Kids who play with Silly Putty know this: There's only so far you can stretch something before the tenuous strands holding it together break. The advertising agency business, as a business, is in a tough spot. Tasked with everything from creating product and generating sales to producing global marketing strategies, agencies are now being asked to provide services that are far beyond their traditional range of responsibilities.
You know you're getting old when you start looking back at certain parts of your career as the good old days. I admit I fall victim to the rose-colored-rear-view-mirror mentality once in a while. But you know what's worse? Thinking back on those halcyon days and realizing just how antiquated and irrelevant the work you were doing then is today. It's humbling.
With help from British space scientists, a 30-second spot for Doritos will be beamed past Earth's atmosphere and into the universe. The Doritos spot will be sent from the EISCAT Space Centre in the Arctic Ocean to a solar system 42 light years away, an area that's thought to contain a habitable zone. Media In Canada, March 11, 2008
Those of us who have been following the convergence of technology, data-connectivity and consumerism over the last 10 years have witnessed radical change. Guiding principles such as "location, location, location" have become meaningless in the hyper-connected environment in which today's businesses operate. Competitors are now just 10 clicks, rather than 10 miles, away.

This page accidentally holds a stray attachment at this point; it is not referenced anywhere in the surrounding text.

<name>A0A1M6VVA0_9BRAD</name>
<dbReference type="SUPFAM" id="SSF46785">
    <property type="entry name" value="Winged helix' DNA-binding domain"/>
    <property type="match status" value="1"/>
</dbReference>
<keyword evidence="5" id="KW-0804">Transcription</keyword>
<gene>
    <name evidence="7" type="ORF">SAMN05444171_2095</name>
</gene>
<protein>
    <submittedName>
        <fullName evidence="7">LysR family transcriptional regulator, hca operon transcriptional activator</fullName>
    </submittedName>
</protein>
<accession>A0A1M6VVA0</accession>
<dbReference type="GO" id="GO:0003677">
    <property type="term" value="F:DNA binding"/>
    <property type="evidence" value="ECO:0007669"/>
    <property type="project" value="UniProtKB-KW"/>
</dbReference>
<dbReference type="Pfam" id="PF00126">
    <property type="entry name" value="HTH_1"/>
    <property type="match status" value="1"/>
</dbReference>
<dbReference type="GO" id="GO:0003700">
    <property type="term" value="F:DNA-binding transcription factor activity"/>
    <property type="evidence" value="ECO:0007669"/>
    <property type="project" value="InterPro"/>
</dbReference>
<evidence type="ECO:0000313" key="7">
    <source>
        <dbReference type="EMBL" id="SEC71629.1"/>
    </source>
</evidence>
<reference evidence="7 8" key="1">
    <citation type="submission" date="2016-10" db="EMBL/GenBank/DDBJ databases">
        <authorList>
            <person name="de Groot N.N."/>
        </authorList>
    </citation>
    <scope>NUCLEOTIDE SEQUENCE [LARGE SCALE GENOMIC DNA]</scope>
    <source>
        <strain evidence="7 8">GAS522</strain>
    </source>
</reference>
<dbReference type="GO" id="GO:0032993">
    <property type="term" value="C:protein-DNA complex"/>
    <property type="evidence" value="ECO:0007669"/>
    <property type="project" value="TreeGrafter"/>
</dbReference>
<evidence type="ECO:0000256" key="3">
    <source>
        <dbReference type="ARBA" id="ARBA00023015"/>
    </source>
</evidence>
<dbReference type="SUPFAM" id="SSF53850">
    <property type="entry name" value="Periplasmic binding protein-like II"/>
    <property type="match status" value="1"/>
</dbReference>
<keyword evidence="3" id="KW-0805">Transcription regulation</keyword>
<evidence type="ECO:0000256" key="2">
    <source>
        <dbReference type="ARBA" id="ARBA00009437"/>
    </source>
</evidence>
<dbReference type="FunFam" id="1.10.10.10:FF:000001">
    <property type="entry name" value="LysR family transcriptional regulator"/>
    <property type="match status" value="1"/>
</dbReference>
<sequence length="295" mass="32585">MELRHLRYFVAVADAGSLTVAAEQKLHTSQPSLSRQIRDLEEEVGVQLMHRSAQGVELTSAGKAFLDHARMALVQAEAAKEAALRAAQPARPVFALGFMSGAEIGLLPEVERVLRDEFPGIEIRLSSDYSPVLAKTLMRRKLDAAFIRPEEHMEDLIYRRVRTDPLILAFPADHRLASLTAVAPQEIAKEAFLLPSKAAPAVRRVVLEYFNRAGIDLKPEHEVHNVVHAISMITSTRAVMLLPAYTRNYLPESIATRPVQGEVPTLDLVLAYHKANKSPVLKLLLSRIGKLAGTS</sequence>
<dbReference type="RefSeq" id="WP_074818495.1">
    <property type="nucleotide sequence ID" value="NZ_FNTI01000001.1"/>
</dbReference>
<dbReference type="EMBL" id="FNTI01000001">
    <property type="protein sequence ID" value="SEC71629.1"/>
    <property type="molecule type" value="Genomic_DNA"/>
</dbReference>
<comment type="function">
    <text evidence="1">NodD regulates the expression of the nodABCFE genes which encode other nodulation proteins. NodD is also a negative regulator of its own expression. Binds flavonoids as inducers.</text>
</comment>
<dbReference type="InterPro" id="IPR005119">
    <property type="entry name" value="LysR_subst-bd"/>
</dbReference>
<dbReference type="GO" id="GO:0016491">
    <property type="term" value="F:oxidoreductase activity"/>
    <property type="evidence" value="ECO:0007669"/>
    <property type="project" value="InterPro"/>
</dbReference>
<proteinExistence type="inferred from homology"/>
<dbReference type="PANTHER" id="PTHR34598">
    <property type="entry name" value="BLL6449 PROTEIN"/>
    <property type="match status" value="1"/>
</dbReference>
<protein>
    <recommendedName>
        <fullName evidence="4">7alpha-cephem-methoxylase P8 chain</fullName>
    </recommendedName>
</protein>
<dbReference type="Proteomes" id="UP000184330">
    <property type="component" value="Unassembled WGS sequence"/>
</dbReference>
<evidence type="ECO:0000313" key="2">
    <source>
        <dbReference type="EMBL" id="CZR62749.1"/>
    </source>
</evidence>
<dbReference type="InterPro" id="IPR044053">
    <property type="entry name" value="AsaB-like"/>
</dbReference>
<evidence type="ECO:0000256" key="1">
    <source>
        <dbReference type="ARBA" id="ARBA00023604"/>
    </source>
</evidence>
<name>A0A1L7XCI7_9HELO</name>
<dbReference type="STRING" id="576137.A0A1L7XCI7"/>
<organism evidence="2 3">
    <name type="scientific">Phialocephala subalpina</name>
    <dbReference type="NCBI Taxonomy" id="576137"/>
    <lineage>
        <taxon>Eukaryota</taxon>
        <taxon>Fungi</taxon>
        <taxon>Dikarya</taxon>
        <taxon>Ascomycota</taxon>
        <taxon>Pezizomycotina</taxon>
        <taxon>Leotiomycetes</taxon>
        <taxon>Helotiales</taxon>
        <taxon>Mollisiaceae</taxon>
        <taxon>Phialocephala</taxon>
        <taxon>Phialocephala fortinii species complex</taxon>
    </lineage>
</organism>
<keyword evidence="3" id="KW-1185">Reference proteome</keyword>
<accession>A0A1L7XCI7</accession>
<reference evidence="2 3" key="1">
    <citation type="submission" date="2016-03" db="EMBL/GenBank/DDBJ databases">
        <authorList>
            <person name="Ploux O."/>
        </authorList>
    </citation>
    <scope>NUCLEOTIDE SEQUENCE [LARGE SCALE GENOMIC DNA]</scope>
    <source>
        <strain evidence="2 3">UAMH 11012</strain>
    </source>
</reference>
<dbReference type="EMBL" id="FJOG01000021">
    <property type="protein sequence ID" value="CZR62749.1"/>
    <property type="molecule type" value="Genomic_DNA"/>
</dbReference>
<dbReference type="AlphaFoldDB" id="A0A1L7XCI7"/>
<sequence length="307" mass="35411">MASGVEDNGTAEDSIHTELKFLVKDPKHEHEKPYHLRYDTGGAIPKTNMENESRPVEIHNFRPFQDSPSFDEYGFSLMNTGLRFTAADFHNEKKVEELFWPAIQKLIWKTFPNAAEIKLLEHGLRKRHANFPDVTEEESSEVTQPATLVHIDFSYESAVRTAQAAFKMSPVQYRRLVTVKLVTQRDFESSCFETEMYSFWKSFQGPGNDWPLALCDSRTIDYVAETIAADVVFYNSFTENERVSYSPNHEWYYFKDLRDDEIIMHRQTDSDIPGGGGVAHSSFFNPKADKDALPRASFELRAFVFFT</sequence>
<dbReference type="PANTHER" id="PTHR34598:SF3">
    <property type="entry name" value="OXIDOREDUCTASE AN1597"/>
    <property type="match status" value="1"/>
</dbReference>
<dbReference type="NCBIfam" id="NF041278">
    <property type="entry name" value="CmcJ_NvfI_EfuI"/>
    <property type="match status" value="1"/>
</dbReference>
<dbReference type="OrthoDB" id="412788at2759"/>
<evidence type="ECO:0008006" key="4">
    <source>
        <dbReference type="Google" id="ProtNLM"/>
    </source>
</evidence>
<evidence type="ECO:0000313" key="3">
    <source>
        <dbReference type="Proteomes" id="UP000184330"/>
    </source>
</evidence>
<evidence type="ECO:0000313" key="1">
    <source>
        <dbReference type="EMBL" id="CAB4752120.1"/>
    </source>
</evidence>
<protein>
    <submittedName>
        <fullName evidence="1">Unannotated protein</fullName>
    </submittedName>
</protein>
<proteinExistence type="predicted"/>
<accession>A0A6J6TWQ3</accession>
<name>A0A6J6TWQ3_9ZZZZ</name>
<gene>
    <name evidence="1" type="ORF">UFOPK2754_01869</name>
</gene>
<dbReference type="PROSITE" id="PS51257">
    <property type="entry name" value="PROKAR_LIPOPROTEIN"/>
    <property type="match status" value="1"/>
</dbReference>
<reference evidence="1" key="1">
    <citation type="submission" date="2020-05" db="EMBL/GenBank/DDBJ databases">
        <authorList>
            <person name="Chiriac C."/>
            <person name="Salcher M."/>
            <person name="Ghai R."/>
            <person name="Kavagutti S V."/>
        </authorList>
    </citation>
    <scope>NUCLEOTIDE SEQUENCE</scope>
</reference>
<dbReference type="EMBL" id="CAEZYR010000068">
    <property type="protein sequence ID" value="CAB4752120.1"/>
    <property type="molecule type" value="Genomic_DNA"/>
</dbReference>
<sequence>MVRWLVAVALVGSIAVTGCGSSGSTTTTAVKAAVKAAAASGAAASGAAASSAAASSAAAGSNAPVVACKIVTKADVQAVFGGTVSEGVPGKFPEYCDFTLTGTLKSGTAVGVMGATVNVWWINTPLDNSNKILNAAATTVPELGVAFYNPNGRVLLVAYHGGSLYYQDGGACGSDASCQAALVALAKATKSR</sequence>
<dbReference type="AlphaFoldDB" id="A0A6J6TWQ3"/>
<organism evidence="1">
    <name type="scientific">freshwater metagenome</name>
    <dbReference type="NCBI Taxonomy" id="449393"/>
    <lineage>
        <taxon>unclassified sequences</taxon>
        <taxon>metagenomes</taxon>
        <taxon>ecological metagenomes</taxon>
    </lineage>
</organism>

The most important name in online video is Guttenberg. I refer not to Johannes Gutenberg (one t), the inventor of the movable type printing press. Rather, I mean Steve Guttenberg (two ts), star of the classics Police Academy, Short Circuit and Three Men and a Baby. Yes, without Johannes, there would have been no Renaissance, but without Steve, there would be no online video.
Most people who know what it was like to work in an office without a computer are now either spending their days on a golf course or rotting six feet under. It seems increasingly bizarre, but the days when the now-archaic fax machine represented the height of workplace technology really weren't that long ago. After all, the PC only began to enter the workplace during the '80s, and even then without the attendant delights of the Internet (including, of course, advertising).
Given the Mets' underwhelming performance during the first few weeks of the season, Shea Stadium had been the scene of some pretty heinous booing. But the worst of it came without a single player on the field, and had nothing to do with baseball.
Recently, I moderated a panel of digital media gurus during a daylong internal briefing of Time Warner's global digital media organization, which represents a cross-section of digital executives from the company's media holdings. The panel I moderated looked at how both buyers and sellers of media incorporate and use digital media metrics to improve operations.
Free e-mail is no longer enough for Google. The search giant is now taking a run at hosting full-on Web applications. This spring, the company announced a new online application hosting service, Google App Engine, that will open Google's massive online infrastructure to any developer, big or small.
It was a sudden, startling display of vulnerability, akin to Xerxes getting stalled at Thermopylae, or Rocky Marciano getting knocked down by Archie Moore. Happily for Google, it rallied just like those guys did.